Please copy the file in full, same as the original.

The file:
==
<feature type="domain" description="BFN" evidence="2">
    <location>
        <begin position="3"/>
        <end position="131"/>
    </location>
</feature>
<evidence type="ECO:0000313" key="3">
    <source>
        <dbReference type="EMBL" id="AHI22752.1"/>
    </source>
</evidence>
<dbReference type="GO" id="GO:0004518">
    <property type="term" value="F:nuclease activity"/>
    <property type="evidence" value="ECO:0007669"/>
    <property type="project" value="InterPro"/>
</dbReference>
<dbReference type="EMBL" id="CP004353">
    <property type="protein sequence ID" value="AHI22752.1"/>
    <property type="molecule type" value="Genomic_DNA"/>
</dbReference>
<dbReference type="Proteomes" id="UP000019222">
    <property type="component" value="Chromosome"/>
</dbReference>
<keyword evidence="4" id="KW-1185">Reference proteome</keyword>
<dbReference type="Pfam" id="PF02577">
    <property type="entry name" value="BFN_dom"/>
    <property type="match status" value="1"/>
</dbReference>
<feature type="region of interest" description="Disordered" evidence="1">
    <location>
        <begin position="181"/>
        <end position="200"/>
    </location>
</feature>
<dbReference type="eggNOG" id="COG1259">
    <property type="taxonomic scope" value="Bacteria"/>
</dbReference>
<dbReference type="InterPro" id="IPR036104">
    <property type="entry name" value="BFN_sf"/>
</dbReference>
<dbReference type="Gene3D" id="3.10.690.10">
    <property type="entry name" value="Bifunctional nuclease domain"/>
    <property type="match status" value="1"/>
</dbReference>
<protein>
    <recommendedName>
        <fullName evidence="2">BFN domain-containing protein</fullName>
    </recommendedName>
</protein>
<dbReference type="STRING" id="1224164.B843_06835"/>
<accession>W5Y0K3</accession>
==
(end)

<feature type="domain" description="BFN" evidence="2">
    <location>
        <begin position="3"/>
        <end position="131"/>
    </location>
</feature>
<evidence type="ECO:0000313" key="3">
    <source>
        <dbReference type="EMBL" id="AHI22752.1"/>
    </source>
</evidence>
<dbReference type="GO" id="GO:0004518">
    <property type="term" value="F:nuclease activity"/>
    <property type="evidence" value="ECO:0007669"/>
    <property type="project" value="InterPro"/>
</dbReference>
<dbReference type="EMBL" id="CP004353">
    <property type="protein sequence ID" value="AHI22752.1"/>
    <property type="molecule type" value="Genomic_DNA"/>
</dbReference>
<dbReference type="Proteomes" id="UP000019222">
    <property type="component" value="Chromosome"/>
</dbReference>
<keyword evidence="4" id="KW-1185">Reference proteome</keyword>
<dbReference type="Pfam" id="PF02577">
    <property type="entry name" value="BFN_dom"/>
    <property type="match status" value="1"/>
</dbReference>
<feature type="region of interest" description="Disordered" evidence="1">
    <location>
        <begin position="181"/>
        <end position="200"/>
    </location>
</feature>
<dbReference type="eggNOG" id="COG1259">
    <property type="taxonomic scope" value="Bacteria"/>
</dbReference>
<dbReference type="InterPro" id="IPR036104">
    <property type="entry name" value="BFN_sf"/>
</dbReference>
<dbReference type="Gene3D" id="3.10.690.10">
    <property type="entry name" value="Bifunctional nuclease domain"/>
    <property type="match status" value="1"/>
</dbReference>
<protein>
    <recommendedName>
        <fullName evidence="2">BFN domain-containing protein</fullName>
    </recommendedName>
</protein>
<dbReference type="STRING" id="1224164.B843_06835"/>
<accession>W5Y0K3</accession>